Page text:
Former president of Ivory Coast Laurent Gbagbo is set to appear before the International Criminal Court (ICC) in the Hague, Netherlands, beginning this week as he undergoes prosecution for acts against humanity in his country’s post-election conflict. The trial is not only expected to see the embattled former leader cross-examined but also have a lead witness interrogated on some 85 documents and videos related to the clashes before during and after the Ivorian elections in 2010.
When Gbagbo first appeared before the ICC in December 2011, Face2FaceAfrica had reported:
“Global Human Rights groups, however, are warning of an ‘explosive situation on the ground’ if prosecution only focuses on crimes committed by Gbagbo, and not those committed by current Ivorian President, Ouattara.
During that appearance, the 71 year-old politician firmly denied all charges leveled against him with his insistent claim, “I do not recognize the charges,” repeated throughout the proceeding.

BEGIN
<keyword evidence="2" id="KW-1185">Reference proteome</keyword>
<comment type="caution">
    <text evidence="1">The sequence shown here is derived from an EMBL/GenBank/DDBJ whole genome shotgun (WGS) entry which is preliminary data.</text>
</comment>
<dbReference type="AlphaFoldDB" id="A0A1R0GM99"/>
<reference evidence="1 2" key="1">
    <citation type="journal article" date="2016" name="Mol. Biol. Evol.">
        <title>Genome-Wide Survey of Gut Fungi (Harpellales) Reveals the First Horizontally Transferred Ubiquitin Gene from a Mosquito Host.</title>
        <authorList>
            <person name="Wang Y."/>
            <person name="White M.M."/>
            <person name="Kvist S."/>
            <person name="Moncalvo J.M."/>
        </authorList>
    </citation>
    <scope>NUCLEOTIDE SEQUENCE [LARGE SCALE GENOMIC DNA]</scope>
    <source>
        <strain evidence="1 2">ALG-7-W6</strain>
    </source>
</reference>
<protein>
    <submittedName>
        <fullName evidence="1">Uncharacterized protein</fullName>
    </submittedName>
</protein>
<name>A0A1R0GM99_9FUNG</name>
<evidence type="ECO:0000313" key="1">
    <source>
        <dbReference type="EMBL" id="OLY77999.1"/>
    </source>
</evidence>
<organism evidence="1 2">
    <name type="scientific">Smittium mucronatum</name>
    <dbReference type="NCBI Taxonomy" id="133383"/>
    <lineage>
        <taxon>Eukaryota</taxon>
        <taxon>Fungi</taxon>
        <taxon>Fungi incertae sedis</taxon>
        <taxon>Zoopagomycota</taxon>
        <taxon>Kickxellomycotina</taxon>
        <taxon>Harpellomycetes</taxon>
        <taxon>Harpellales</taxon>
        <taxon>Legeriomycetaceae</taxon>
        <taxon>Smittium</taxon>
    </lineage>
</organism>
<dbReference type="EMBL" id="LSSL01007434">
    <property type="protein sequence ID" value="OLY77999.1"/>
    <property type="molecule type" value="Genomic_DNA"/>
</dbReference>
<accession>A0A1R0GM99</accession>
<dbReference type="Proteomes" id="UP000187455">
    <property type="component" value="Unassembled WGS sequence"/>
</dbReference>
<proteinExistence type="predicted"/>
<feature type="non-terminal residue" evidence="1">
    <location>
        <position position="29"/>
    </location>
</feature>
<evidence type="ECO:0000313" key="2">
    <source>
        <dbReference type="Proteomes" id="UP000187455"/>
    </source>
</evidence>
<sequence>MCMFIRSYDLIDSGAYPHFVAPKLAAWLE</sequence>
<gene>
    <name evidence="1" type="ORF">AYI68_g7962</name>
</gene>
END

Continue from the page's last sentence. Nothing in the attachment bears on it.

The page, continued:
The Ivorian crisis claimed thousands of lives, displaced millions and destabilized the economy of that country. There are accusations and counter-accusations about massacres and human rights violations from supporters of both Gbagbo and Outarra.
Immediately after surrendering, Gbagbo called for an end to fighting so that both sides could seek civilian solutions to the crisis. In a broadcast speech, President Outarra promised that justice would be served for the killings and human rights abuses, and proposed the setting up of a truth and reconciliation commission.
Meanwhile, both the government of Rwanda and Zimbabwean President Robert Mugabe have recently called for African nations to withdraw from the ICC, arguing that the court was unfairly targeting the continent rather than effecting legal justice. So far, the ICC has tried several leaders from African states including Kenya, Ivory Coast, Central African Republic, Uganda, Mali and the Democratic Republic of Congo.